Whether it’s called a 'skon' or a 'scone' in your household, little can top this tea-time accompaniment, hot out of the oven. With its burnished golden top and light, fluffy interior – and ferrying a good dollop of cream and smear of jam, it’s the ultimate comfort food snack.
As far as home baking goes, perfecting the scone has been shrouded in mystery. Retaining moisture on the inside while achieving that coveted golden edge – and enough height – is a science all of its own, especially given there’s no buttery icing or sweetened ganache to enhance it. It’s all in the way you handle the humble ingredients, meaning margin for error is scant.
Lucky for you, then, we’ve coughed up the secrets to perfecting the scone, so you can have a batch ready to go at any time:
Top 10 scone tips
1. Dip your cookie cutter in plain flour before cutting each scone to avoid it sticking to your mix.
2. Paul Hollywood suggests using strong bread flour, like self-raising, as it gives a great structure to the scone with a fluffy, light crumb.
Ring the changes: pumpkin, paprika and pecorino scones
3. According to our favourite Gourmet Farmer, Matthew Evans', buttermilk, or (milk with some yoghurt added), is the trick to his favourite scone dough (get his recipe here).
4. A good tip for keeping your scones moist during cooking is to place them close together on the baking tray, says Luke Nguyen in Luke Nguyen's United Kingdom. The reason being that when they butt up to each other this way, they don’t dry out. But if you're baking for competition, it's a different story. In River Cottage Australia, a local CWA banking champion Nelleke Gorton explains to Paul West - who's planning to enter the pumpkin scone competition at a local Harvest Fair - that cooking show judges want to see the edges of each scone.
5. The secret ingredient in SBS’s Bakeproof columnist Anneka Manning’s foolproof featherlight scones is cream. When mixed in with a flat-bladed knife, it adds lightness to the dough.
6. Anneka also suggests using your fingertips rather than your whole hands to mix the dough, as the palms are the warmest part of our hands. Also, keep the palms of your hands facing upwards and lift the flour high out of the bowl when rubbing in the butter, as this will aerate the mixture and help give the scones a lighter texture.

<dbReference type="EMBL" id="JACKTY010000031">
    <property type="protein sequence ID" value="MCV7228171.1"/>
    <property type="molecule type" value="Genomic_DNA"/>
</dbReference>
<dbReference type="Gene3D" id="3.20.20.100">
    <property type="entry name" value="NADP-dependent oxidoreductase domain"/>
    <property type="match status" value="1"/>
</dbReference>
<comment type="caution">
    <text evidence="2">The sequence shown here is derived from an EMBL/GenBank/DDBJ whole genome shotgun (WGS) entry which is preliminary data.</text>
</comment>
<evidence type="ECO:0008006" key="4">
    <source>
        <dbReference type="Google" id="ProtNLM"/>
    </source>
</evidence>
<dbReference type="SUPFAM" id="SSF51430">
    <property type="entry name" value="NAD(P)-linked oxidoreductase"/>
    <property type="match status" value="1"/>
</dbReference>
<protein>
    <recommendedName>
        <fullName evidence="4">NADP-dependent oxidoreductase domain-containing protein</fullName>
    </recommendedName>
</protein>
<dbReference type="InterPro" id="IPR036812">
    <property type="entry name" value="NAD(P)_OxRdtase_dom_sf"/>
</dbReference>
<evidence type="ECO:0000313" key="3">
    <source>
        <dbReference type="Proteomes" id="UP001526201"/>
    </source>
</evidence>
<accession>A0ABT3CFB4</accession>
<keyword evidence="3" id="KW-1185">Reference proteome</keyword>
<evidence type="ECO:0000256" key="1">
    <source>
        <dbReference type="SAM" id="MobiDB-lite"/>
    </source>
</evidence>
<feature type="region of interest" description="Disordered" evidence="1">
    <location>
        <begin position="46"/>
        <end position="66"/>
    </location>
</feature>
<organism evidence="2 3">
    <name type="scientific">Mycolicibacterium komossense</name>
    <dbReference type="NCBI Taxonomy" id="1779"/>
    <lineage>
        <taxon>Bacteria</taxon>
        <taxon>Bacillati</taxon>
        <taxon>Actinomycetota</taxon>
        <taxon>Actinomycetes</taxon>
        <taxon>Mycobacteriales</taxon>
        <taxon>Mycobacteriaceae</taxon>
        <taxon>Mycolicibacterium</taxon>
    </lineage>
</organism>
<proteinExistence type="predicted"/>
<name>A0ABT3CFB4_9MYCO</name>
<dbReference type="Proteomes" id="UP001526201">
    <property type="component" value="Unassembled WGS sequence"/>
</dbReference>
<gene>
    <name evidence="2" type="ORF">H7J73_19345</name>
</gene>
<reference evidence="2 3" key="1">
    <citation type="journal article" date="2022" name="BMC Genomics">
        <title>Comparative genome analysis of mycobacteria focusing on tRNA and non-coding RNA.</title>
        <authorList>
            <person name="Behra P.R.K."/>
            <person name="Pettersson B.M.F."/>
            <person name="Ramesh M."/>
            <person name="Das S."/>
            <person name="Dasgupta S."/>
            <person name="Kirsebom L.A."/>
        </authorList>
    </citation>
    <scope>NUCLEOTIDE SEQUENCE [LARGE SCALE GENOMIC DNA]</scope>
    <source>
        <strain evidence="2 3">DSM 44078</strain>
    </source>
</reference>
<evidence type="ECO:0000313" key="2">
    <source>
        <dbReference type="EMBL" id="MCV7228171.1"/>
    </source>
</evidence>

You can use a food processor to prepare the scone mix, just be sure not to overmix, otherwise, the dough will become tough and the scones will lose their airiness.
7. If using an egg wash (or milk) to brush your scones, be sure not to let the wash drip over the sides of the scones.
8. For extra airy scones, double sift the flour.
9. And of course, be sure to handle your dough gently, and as little as possible.
Try Paul West's no-fuss scone recipe.
10. Finally, when your warm scones are out of the oven, if you want to preserve the light texture, don't cut them with a knife. As Nelleke Gorton tells Paul West, it's best to use your fingers to prise them apart gently.
For a real hot treat, try these extra crisp blueberry skillet scones, hot off the griddle. Warning: you may be converted to the stovetop treatment.
“This is a simple and rustic recipe for perfectly moist scones. For the quintessential British experience, it’s essential to serve your scones warm with clotted cream and jam. A good tip for keeping your scones moist during cooking is to place them close together on the baking tray.” Luke Nguyen, Luke Nguyen's United Kingdom
Everybody loves a scone – especially when warm from the oven. Even though they have a reputation for being tricky to make, in reality they're fast and simple, especially when you have a good recipe like this one. The secret to the lightness of these scones is the cream – a trick I learnt many years ago.